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How one fund manager is preparing for the market liquidity crisis

Cracked earth is seen at the almost empty Itaim dam, which is responsible for providing water to the Itu metropolitan area in Itu, Brazil.

North Carolina-based fund manager Mark Yusko, the CIO of $4 billion fund-of-funds Morgan Creek Capital, has a solution for those investors who are worried about liquidity in the market — or lack of it.

Think like an endowment.

"We think if you’re going to not get the liquidity of the public markets, why not accept the illiquidity of the private markets?" Yusko said in an interview with Real Vision Television.

Yusko, the former CIO of The University of North Carolina at Chapel Hill Endowment, explained that endowments take a portion of their assets and place them in illiquid assets. The average person can do this too with their assets.

The key to thinking like an endowment is to understand you're not going to spend that money, but instead you'll spend the gains and the income. You also have to have the mindset that you don't need to liquidate it all tomorrow, so why not get paid for holding it, he explained.

The way to think about it is that your personal assets should be divided into three buckets.

“Everyone should have three buckets. Every investor needs three buckets— the 'liquidity bucket’ to fund their lifestyle. That’s two times your spending. If you spend 5% a year that 10, you spend 7% a year, that’s 14," he told Real Vision.

Morgan Creek Capital's Mark Yusko encourages investors to think like an endowment in this low liquidity environment in an interview on Real Vision TV.

Basically, the average investor needs two years of whatever they spend to be in very liquid assets to fund their lifestyle expenses.

"Then, you need the 'get rich bucket,’ that’s 10 to 15% to do the crazy stuff like your friend’s condo deal, your brother-in-law’s venture deal. You’re going to ‘lose’ all that. So keep it small," he said.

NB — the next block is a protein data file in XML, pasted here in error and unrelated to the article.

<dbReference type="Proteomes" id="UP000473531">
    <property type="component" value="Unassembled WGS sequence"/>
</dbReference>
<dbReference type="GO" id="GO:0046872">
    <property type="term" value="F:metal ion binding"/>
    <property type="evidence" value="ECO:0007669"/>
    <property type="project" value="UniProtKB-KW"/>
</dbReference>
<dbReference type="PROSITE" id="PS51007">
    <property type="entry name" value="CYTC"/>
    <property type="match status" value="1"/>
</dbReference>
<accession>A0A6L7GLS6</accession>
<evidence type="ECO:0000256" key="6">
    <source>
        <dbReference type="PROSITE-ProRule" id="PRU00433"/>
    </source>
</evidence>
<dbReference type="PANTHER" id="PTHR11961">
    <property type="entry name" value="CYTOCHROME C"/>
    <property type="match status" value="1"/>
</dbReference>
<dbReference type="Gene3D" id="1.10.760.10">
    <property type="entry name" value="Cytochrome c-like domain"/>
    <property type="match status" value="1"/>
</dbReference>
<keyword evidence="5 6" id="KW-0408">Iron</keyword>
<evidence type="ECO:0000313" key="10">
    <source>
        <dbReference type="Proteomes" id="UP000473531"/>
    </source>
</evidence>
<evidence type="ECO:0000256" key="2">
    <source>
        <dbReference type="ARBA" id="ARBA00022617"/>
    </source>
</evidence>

The "get rich bucket" could be anything from a partner's share in a business to a landlord's share in an apartment building. It's the thing that generates cash, and in some ways excess income. It's how you get rich. That bucket is going to be filled up with whatever you do to get rich.

"And that leaves 70% in the middle, maybe up to 80%, for the 'stay rich bucket.’ And the 'stay rich bucket,' you’re never going to touch... Most of that money is going to go to your kids, your grandkids, your philanthropy. So you don’t need it. So take advantage of the illiquidity premium in the private markets and do the things we talked about that make sense today.”

The "stay rich bucket" has to be diversified and should be run like an endowment or a foundation with broad diversification. It can't be too heavy in one asset because then you run the risk of volatility or a loss and it can't be purely illiquid.

'Liquidity is a coward'

The lack of liquidity is viewed as one of those unintended consequences of regulations following the financial crisis, specifically Dodd-Frank.

Basically, the worry is that if the market sells off, there simply won't be enough participants to take the other side of the trade, exacerbating the falling prices.

"One of the things about liquidity I think that people don’t understand is liquidity is a coward. It only exists when you don’t need it," Yukso said on Real Vision. "You think you have something liquid, particularly in the stock market, and then suddenly there’s a crisis and you try to sell it, you can’t sell it."

The lack of liquidity in the bond market as been "unbelievable," he added.

"One of my manager friends just showed me ‘no bids’ for any bond in his book. So, in the equity market it happens too."

He continued: "The other thing that happens in the equity market is when people get so concentrated. This is the most concentrated mutual funds and hedge funds have ever been in terms of their top ten holdings. And when you get so concentrated and you own a huge percentage of something, you try to tell it, that last price for a hundred shares, you don’t get that price. You don’t even get the price down 5% or 10%. You own a million shares of something, tough to get out. So, liquidity is a little bit of a myth sometimes."

Yusko joins a number of hedge fund managers who have been sounding the alarm about liquidity.

Just last month, Texan hedge fund manager Kyle Bass, the CEO of Hayman Capital, told attendees at the SALT Conference that it took “much longer” to close some positions last year than he had expected. Billionaire hedge fund manager Leon Cooperman of Omega Advisors also told the conference attendees that it’s been “very hard” to get out of positions.

“I tell my people they should charge a million dollars for a marriage license and get divorced for free,” Cooperman said, “So before we do anything and buy anything we’ve got to really know what we’re doing because it can be very hard to get out. It’s a different environment.”

The full interview with Yusko is available on Real Vision Television, a subscription investor video service.

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Julia La Roche is a finance reporter at Yahoo Finance.

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